On May 17, 1963 Don Nottebart threw the first no-hitter in the history of the Houston franchise. The final score, however, reflected not only Nottebart’s pitching abilities, but also the defense he had playing behind him, and prompted memories of other “flawed” no-hitters.
A couple of weeks ago we had a mailbag question about “cheap” no-hitters, specifically whether or not it was possible to throw a no-no despite only facing 24 batters. As it happens, it used to be possible, but no longer is. Major League Baseball ruled that any no-hitter must record 27 outs. Therefore, any official no-hitters now see the pitcher retiring (at least) 27 batters without allowing a hit.
Due to the vagaries of fate and defense, pitchers can sometimes face 27 batters, surrender not a hit and yet still find themselves giving up a run, or sometimes considerably more than a run.
Don Nottebart was a fairly unremarkable pitcher, finishing with a career record well under .500 and a career ERA north of 3.50. May 17, 1963 was his day of glory; he pitched a no-hitter for the Houston Colt .45s (we’d call them the Astros) against the Phillies. Nottebart put on a good show, striking out eight in the course of not allowing a hit. The final score, however, saw the .45s secure a 4-1 victory.
And how did Philadelphia get its run? Good timing on the Phils’ part and bad luck for Houston. After a two-base error by shortstop J.C. Hartman allowed Don Demeter to reach second, he was bunted to third and then driven in by a sacrifice fly. That actually tied the score at one, and improbably as late as their half of the sixth, the .45s were tied in a game in which their pitcher had not allowed a hit.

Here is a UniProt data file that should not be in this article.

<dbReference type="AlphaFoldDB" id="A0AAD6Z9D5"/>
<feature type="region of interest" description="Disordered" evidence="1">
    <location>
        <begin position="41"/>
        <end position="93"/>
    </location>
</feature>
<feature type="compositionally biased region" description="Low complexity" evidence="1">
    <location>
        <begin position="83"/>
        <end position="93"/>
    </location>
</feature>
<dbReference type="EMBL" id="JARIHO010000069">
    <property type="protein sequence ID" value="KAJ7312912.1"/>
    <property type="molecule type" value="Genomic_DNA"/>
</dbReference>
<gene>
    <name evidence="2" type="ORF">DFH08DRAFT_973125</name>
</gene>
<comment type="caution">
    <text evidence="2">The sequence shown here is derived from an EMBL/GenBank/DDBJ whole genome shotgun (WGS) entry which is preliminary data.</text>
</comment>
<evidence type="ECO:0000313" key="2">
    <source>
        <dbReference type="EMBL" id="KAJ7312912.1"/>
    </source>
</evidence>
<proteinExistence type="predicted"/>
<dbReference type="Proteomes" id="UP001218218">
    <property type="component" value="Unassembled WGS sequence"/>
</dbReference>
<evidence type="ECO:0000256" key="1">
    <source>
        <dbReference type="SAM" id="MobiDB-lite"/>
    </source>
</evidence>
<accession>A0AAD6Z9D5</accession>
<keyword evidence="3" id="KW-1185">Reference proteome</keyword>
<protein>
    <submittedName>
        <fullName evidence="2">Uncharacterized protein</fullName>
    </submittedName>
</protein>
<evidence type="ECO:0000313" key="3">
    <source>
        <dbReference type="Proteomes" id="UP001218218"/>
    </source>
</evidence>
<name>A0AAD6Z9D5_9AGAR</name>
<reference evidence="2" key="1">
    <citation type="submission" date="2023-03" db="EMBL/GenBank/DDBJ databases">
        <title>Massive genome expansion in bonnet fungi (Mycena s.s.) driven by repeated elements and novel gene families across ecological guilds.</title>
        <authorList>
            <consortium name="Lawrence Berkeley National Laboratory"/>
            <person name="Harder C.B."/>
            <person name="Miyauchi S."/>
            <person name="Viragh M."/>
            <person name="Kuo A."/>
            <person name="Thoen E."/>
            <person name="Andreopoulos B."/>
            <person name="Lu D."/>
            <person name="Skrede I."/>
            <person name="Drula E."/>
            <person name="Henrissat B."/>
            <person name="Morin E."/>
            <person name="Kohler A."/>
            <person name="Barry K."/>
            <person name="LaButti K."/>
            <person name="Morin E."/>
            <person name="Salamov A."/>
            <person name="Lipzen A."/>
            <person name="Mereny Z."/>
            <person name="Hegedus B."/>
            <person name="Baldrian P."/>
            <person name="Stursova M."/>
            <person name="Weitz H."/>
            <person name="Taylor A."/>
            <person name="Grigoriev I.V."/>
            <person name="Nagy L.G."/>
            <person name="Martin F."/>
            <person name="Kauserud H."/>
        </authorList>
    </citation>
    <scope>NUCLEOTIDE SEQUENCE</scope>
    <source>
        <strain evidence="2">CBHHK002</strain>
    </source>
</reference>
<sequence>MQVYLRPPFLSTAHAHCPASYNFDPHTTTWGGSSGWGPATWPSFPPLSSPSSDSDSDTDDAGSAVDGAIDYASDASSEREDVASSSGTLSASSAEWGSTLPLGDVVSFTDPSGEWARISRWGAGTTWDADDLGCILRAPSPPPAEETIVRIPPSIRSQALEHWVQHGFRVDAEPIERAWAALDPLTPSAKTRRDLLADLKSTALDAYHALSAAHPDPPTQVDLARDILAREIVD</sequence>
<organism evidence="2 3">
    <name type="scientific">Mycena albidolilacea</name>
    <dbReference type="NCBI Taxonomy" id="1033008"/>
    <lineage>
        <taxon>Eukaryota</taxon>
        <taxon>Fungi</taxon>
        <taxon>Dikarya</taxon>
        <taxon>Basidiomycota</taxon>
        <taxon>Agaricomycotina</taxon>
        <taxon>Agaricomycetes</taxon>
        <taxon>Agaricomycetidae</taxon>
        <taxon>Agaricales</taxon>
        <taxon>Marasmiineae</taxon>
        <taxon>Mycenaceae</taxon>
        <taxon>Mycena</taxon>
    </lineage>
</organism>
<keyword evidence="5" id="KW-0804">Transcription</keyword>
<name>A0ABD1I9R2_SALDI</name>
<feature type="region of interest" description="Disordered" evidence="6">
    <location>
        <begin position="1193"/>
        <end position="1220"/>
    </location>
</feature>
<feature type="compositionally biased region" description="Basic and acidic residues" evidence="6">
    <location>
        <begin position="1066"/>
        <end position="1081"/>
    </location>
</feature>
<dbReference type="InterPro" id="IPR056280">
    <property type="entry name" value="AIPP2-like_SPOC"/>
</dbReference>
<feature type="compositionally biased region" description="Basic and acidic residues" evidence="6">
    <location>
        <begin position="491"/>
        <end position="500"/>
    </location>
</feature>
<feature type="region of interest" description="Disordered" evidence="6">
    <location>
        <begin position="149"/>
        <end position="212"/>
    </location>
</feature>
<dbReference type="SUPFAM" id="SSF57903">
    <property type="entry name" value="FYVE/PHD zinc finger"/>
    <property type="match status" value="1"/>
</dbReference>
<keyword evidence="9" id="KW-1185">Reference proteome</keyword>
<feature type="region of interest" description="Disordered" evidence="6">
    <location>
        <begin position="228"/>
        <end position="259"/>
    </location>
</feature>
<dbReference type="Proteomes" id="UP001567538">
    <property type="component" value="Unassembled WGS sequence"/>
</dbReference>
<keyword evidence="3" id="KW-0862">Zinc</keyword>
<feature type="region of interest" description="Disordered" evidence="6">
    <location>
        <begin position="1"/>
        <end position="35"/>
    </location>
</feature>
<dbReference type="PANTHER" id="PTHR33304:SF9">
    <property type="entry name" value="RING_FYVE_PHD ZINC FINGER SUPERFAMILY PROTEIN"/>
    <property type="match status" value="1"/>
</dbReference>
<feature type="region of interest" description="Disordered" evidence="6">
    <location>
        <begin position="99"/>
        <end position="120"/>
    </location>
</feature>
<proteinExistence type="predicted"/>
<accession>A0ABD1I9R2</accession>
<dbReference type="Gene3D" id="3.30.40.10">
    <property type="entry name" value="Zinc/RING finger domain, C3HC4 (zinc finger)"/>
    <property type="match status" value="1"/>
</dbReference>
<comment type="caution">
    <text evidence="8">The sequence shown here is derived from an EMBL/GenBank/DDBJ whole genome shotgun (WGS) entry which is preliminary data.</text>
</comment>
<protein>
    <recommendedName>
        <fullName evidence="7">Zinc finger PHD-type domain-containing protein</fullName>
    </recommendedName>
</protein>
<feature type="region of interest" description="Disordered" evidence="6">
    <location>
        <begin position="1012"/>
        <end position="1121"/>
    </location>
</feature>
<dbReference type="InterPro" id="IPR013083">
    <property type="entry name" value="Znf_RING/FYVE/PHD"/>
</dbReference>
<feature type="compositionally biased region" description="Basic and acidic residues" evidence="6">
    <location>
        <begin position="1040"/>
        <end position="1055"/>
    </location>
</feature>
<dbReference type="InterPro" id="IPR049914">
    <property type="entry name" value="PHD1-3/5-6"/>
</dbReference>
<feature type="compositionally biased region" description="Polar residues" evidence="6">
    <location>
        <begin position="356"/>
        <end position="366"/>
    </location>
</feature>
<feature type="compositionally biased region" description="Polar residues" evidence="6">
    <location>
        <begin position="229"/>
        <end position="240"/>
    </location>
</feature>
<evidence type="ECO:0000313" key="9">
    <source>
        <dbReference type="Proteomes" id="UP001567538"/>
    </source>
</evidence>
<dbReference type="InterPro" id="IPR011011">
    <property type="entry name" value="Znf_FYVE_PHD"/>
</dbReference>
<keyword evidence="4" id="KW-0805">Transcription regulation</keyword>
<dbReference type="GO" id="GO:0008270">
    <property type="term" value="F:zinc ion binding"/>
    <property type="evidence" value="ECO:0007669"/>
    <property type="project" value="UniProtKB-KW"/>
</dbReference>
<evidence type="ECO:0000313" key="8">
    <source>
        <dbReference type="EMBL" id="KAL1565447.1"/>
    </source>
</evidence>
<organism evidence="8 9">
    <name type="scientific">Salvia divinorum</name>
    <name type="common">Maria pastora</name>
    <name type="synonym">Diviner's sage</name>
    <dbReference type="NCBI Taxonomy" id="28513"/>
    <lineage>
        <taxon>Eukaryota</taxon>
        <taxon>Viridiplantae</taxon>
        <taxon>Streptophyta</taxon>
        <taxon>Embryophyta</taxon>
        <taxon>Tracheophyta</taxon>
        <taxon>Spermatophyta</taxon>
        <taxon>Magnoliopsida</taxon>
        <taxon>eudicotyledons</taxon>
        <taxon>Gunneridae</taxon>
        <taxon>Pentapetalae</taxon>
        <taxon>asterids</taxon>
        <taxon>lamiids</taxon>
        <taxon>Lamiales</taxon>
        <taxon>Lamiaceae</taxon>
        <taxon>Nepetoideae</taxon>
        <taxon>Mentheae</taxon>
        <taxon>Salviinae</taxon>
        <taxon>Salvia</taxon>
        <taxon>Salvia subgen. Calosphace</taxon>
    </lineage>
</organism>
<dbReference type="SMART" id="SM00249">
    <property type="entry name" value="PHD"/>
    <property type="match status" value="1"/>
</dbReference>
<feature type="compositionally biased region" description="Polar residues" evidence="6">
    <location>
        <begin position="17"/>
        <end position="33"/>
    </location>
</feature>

Houston would score three runs that inning, giving Nottebart a lead and the victory he deserved. Some pitchers are not so lucky. Pitching for the Yankees during their dire early ’90s period Andy Hawkins took the mound in Chicago for a game against the White Sox on July 1.
Through eight innings Hawkins had yet to allow a hit, but his hapless teammates had failed to muster any offense of their own. After getting Ron Karkovice and Scott Fletcher on pop-ups to second baseman Steve Sax, Hawkins had to face a young Sammy Sosa. Sosa reached based after an error by third baseman Mike Blowers. Perhaps rattled by this, Hawkins issued back-to-back walks to Ozzie Guillen and Lance “One Dog” Johnson.
With the bases now loaded, but two outs, Hawkins bore down and got a fly ball to left field out of Robin Ventura. The best laid plans were awry, as Jim Leyritz—inexplicably stationed in left field by Yankees skipper Stump Merrill—committed an error of his own, clearing the bases and leaving Ventura standing on second.
Despite this, Hawkins managed to settle down and Ivan Calderonhit a flyball in the direction of right fielder Jesse Barfield. Hawkins must have been feeling better, as Barfield was a real, actual outfielder. In fact, he wasn’t just any real, actual outfielder; he was a two-time Gold Glove winning outfielder. Those Gold Gloves didn’t do him, or Hawkins, any good. Barfield also made an error, allowing the inning’s fourth run to score.